Monday, November 17, 2014

Preferring the culture that produced Shakespeare

Consider this from Northrop Frye’s “Antique Drum”:

“The First World War discredited the view that northern, liberal, largely Protestant cultures of England and Germany were, with America, the architects of a new world. Latin and Catholic Europe began to look like a cultural as well as a political ally. The essay on Blake in The Sacred Wood is full of anti-Nordic mythology: Blake’s prophecies ‘illustrate the crankiness, the eccentricity, which frequently affects writers outside the Latin tradition.’ So although Eliot’s view of literature is ‘classical,’ his Classicism regards Latin medieval culture and Dante in particular, as the culmination of the Classical achievement. Dante’s greatness is partly a product of a time when Europe was ‘mentally more united than we can no conceive.’ At such a time literature achieves its greatest power and clarity: ‘there is an opacity, or inspissation of poetic style throughout Europe after the Renaissance.’ So Eliot explicitly prefers the culture which produced Dante to that which produced Shakespeare.”

Why pay any attention to Eliot now? As Bloom writes on page on off Modern Critical Views: T. S. Eliot, “. . . anyone adopting the profession of teaching literature in the early nineteen fifties entered a discipline virtually enslaved not only by Eliot’s insights but the entire span of his preferences and prejudices.” I was a few years behind Bloom and don’t recall an enslavement but Eliot was taken very seriously. But since that time for me was the Unabomber who believed fervently that we should return to an earlier time, a time very much like Frye says Eliot preferred. It is also indicative that (as Bloom I think writes elsewhere) Eliot was opposed to the idea of evolution. There is no “evolution.” We aren’t getting better and better we had best look back to an early perfect or at least better time and strive to return to that.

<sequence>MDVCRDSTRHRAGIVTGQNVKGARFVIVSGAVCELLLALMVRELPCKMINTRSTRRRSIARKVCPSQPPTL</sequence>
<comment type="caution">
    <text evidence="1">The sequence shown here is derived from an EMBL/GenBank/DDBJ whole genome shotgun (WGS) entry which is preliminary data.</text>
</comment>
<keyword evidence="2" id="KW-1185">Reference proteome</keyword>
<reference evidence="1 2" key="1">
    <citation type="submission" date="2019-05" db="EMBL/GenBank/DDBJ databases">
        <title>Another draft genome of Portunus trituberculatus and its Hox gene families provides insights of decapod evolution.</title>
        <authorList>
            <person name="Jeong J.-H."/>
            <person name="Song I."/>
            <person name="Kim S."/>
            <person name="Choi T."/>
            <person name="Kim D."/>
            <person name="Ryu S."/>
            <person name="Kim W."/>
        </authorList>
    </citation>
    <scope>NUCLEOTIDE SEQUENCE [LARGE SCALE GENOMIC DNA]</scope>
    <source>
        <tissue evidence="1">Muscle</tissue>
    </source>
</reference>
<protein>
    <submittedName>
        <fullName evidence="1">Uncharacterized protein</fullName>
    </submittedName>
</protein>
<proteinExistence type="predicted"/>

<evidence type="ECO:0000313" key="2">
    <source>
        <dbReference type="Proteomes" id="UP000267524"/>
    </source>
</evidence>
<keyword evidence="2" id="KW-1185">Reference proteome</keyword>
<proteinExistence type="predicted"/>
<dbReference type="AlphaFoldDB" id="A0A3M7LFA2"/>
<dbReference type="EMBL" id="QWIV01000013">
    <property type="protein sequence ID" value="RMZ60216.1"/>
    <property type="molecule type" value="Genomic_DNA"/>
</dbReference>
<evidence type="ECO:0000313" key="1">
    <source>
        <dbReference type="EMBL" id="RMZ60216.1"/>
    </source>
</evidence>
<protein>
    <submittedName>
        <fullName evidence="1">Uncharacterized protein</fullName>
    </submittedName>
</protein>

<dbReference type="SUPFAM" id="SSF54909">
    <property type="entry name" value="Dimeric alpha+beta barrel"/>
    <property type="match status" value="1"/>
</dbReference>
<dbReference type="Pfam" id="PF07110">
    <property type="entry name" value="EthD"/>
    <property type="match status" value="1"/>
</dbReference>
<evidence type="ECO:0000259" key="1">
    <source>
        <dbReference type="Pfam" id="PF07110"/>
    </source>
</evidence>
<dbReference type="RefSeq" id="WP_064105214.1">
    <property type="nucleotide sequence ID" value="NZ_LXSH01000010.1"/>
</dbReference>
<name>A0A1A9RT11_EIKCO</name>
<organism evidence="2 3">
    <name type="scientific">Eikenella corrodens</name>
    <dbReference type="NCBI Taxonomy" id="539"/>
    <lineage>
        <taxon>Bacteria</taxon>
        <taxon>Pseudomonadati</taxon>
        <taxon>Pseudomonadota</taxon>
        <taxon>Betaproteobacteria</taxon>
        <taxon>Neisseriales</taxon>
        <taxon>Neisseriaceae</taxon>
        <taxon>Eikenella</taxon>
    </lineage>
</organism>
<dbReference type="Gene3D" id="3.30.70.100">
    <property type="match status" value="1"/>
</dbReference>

The Unabomber would have us abandon our technology and return to simpler ways of doing things. Eliot would at least have us exalt an earlier simpler time and the literature that was produced then. Literature produced later is cranky and eccentric. On the other hand evolution is still at work. Richard Leakey in one of his books predicted that Homo Sapiens wouldn’t last much longer than any other species, but he is reasoning from the past and not from ideas the products of evolution are opening up to us. How long will it be before homo sapiens is living in the Moon, Mars and elsewhere in the universe? Some humans eventually will not be subject to the damage done or about to be done to this earth.

And what is the impact of evolution upon poetry. We can’t draw any conclusions but we do know that our minds have been impacted by technology, software, information. There is now something “new under the sun.” We are dealing with matters not conceived of by Dante. We are doing things with our minds we never did before. Is the crankiness and chaos that produced Shakespeare really such a bad thing? Is it impious to predict new sorts of poetry, and poets at least as good as any who have gone before, maybe in a few hundred years, maybe sooner?

No comments: